Defense Secretary Lloyd Austin commissioned the review after National Guardsman Jack Teixeira was arrested in April for posting hundreds of pages of classified documents on the social media platform Discord.
The massive leak exposed some of the country’s top military secrets, from America’s relationship with its allies to the war in Ukraine, and raised questions about whether US government agencies are properly protecting classified information. Teixeira, who has a history of violent threats and had previously been caught taking classified information, pleaded not guilty.
Given that Teixeira had the necessary security clearance to view the documents, it is unclear whether the Pentagon’s enhanced procedures would have prevented the leak.
Based on the findings of the security review, Austin asked senior DOD officials to “validate” that their personnel have a continued need to access sensitive information and to ensure that those personnel have a valid nondisclosure agreement on file by Sept. 30, according to a June 30 memo.
Each military installation containing classified information – called a “SCIF” for Sensitive Compartmented Information Facility – must also be reported to the Office of the Director of National Intelligence for entry into the agency’s SCIF repository by September 30.
Austin also ordered the Intelligence and Security Office to develop and maintain a centralized tracking system for SCIFs and other special access facilities by Dec. 31, and to establish a “joint management office.” for insider threats and cyber capabilities.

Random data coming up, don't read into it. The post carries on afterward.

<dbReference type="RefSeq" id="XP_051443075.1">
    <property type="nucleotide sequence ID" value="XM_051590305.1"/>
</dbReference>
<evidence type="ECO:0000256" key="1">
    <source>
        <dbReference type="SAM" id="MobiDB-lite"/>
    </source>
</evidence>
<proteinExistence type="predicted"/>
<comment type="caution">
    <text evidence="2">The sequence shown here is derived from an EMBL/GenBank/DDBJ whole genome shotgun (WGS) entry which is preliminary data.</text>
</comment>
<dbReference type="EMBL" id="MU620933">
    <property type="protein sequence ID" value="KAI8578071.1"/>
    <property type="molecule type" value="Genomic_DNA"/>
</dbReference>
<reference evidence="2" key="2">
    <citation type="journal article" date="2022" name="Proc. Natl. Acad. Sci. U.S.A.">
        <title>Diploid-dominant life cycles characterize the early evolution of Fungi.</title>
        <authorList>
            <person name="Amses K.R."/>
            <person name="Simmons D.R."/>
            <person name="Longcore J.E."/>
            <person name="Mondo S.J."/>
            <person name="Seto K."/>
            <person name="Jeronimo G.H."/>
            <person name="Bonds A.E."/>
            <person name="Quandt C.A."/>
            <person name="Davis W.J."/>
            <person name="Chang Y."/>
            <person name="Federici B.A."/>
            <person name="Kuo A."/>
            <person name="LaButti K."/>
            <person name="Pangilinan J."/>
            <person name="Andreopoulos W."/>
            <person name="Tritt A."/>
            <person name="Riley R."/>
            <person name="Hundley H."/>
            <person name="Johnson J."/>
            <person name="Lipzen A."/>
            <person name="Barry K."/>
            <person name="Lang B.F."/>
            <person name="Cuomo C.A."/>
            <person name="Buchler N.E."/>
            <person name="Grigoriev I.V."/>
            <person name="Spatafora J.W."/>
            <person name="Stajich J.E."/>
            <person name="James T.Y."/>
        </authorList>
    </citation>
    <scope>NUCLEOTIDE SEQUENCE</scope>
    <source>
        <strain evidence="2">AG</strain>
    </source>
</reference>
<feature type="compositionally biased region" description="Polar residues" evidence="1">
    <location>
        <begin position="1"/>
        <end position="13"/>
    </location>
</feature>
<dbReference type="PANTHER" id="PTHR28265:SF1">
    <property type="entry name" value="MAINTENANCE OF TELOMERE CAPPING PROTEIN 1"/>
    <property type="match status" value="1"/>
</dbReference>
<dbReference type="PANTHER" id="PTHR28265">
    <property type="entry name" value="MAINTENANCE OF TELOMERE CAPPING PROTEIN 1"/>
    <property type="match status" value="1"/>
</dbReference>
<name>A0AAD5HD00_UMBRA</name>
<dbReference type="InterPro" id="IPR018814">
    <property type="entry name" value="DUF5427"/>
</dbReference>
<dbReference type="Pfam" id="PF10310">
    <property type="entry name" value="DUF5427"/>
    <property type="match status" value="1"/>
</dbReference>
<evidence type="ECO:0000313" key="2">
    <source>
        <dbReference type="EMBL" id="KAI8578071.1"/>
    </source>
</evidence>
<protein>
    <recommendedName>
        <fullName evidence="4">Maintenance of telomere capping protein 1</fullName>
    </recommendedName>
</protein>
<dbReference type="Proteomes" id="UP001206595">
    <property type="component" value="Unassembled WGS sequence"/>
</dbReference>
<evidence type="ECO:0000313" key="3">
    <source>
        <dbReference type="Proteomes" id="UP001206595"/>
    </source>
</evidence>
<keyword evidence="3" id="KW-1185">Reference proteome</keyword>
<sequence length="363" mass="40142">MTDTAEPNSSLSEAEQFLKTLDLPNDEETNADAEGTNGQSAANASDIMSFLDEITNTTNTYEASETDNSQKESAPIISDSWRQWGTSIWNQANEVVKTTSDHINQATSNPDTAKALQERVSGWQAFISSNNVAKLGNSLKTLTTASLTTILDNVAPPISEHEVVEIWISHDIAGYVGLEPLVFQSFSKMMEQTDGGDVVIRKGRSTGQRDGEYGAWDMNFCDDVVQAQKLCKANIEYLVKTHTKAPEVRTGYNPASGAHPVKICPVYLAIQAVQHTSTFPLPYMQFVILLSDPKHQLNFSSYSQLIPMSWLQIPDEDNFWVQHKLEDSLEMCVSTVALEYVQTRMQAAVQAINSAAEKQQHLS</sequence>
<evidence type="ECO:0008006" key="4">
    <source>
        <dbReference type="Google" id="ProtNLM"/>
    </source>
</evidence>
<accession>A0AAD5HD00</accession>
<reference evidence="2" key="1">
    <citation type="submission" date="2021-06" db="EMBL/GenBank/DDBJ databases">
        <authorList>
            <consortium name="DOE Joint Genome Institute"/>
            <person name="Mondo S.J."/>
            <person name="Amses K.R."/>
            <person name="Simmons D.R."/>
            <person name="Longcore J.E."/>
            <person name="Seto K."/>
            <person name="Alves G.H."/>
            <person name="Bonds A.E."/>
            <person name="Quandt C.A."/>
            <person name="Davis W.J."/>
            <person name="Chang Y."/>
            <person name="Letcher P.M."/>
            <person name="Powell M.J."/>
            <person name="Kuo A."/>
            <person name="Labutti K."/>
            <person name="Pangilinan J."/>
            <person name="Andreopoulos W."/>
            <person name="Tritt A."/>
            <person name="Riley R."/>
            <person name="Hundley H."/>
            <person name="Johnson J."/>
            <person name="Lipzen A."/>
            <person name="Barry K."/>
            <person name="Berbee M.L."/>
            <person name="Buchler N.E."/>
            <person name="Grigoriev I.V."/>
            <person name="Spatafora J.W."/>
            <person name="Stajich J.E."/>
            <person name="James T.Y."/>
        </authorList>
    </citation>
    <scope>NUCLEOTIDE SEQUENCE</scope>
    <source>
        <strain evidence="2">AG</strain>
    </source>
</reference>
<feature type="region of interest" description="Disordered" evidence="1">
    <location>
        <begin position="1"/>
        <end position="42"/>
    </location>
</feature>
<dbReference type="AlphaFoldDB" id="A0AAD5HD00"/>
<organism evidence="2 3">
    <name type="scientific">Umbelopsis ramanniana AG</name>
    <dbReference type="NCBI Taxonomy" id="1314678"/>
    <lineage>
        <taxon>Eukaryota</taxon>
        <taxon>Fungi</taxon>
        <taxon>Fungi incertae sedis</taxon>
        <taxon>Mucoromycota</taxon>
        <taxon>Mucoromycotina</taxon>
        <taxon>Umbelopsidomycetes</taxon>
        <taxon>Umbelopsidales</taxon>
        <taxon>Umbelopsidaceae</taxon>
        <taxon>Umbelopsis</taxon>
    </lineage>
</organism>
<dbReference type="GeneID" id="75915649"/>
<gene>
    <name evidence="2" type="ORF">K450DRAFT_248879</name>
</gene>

The Pentagon will also review and update security processes and procedures to clarify their meaning and reduce any “ambiguity”, according to a senior defense official, who spoke on condition of anonymity because the person was not authorized to comment publicly on the matter.
Still, Austin pointed out in the memo that “the department relies on a culture of trust and accountability for those who have access to CNSI,” using the acronym Classified National Security Information.
“This review found that the overwhelming majority of DOD personnel with access to CNSI are trustworthy and that all DOD components demonstrate a broad commitment to security,” Austin wrote.
The senior defense official added that the review found no “single point of failure” that led to the leak and that the vast majority of DOD personnel with access to classified information complied with security policies.
The Pentagon also said it was working to ensure the new measures do not impede information sharing between US agencies.
“The department recognizes the need to balance information security with [the] requirement to get the right information to the right people at the right time to improve our safety,” according to a DOD statement.
As the DOD implements the recommendations, “careful consideration will be given to guard against any ‘over-correction’ that could impede progress on information sharing,” the statement said.